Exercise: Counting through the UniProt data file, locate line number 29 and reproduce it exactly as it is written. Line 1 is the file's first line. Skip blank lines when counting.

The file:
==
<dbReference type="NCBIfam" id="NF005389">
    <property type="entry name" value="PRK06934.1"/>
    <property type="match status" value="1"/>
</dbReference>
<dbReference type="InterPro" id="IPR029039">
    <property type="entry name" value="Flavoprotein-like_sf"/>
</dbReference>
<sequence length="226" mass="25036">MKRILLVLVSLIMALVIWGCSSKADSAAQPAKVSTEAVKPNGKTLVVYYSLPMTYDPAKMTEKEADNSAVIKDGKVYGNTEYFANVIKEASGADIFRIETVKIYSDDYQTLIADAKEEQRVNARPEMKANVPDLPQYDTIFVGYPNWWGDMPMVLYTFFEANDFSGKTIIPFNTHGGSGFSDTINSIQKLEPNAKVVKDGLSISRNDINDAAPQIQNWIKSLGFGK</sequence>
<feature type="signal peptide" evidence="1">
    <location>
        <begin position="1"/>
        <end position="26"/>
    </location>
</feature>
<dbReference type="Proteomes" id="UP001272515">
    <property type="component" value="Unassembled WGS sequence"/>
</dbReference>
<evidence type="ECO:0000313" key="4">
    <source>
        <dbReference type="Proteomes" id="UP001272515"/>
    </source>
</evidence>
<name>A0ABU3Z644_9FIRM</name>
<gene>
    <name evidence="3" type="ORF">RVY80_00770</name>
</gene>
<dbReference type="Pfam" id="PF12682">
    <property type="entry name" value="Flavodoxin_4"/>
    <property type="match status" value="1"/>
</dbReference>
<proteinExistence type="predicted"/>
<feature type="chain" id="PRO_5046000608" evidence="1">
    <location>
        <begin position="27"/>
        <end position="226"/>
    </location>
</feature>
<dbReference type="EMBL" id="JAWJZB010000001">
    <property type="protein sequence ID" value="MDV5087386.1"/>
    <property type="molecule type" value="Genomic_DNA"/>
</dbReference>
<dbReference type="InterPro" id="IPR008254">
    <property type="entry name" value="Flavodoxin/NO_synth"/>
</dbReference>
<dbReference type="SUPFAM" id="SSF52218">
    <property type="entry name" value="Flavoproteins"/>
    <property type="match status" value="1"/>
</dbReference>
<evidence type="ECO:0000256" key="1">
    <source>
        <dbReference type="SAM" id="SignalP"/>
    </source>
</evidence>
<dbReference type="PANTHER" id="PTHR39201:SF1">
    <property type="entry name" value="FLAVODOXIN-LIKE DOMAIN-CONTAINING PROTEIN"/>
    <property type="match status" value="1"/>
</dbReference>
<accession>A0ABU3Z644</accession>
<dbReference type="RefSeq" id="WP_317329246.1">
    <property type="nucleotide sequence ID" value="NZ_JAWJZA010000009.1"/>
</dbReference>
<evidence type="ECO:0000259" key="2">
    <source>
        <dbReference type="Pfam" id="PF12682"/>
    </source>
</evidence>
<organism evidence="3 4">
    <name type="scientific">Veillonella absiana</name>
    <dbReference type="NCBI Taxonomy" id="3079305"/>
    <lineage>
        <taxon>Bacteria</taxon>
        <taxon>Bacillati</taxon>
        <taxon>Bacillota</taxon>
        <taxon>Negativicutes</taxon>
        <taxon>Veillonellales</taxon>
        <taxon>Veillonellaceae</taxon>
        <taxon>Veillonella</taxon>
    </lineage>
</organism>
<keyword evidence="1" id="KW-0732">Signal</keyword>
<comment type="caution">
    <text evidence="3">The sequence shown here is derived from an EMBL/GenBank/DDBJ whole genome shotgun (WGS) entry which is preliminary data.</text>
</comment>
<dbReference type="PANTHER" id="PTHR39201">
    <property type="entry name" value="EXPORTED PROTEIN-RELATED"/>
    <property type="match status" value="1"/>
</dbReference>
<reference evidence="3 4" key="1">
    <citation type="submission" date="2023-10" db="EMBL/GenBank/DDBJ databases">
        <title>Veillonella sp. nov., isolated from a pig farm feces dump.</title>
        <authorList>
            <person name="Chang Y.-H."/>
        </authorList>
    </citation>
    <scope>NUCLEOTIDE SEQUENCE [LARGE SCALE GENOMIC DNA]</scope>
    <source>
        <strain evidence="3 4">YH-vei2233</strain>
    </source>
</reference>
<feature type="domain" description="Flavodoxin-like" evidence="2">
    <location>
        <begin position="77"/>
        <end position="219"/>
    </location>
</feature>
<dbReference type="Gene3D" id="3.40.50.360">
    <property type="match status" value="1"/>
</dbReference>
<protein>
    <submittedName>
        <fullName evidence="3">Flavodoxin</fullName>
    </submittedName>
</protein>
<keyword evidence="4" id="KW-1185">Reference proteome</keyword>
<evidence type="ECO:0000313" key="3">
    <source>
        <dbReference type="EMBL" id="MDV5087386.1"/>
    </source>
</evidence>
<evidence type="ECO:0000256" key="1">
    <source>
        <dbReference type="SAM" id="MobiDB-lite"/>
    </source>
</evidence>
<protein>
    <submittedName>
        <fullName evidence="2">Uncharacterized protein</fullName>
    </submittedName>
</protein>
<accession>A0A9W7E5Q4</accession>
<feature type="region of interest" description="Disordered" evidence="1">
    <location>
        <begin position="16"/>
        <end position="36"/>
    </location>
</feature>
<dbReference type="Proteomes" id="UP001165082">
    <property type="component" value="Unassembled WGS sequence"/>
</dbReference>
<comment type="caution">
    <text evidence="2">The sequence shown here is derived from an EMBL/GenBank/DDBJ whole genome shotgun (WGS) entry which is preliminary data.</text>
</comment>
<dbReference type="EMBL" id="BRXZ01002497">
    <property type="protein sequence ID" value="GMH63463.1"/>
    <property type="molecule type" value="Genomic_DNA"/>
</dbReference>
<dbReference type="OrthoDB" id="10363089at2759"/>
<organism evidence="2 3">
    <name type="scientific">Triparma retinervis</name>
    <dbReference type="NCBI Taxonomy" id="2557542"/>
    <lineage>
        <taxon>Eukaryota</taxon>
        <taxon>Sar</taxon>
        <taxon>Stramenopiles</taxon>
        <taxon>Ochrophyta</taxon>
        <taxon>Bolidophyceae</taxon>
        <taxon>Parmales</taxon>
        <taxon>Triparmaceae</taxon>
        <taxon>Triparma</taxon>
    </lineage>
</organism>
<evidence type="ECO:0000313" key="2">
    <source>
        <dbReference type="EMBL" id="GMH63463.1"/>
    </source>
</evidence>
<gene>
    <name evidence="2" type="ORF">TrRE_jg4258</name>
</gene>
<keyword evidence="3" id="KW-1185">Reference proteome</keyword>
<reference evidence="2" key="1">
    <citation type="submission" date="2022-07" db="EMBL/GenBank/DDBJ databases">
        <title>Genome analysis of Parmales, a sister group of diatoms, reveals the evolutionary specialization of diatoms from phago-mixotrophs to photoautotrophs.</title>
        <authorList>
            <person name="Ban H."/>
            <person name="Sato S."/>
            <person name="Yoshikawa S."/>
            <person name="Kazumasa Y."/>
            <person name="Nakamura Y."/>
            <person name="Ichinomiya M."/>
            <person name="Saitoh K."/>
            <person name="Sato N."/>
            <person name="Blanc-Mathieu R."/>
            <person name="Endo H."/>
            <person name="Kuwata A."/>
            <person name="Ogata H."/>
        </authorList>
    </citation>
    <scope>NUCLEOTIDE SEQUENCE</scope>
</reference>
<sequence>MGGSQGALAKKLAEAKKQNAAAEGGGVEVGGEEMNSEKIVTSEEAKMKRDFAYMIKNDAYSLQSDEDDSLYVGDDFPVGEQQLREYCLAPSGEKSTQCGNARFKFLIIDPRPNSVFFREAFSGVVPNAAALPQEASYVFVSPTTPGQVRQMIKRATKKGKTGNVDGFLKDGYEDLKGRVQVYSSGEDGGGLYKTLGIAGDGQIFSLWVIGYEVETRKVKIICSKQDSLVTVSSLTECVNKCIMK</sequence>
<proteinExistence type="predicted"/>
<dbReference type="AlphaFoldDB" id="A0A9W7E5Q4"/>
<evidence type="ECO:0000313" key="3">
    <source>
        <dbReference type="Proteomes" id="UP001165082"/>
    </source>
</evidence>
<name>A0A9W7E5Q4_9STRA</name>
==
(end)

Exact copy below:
    <property type="match status" value="1"/>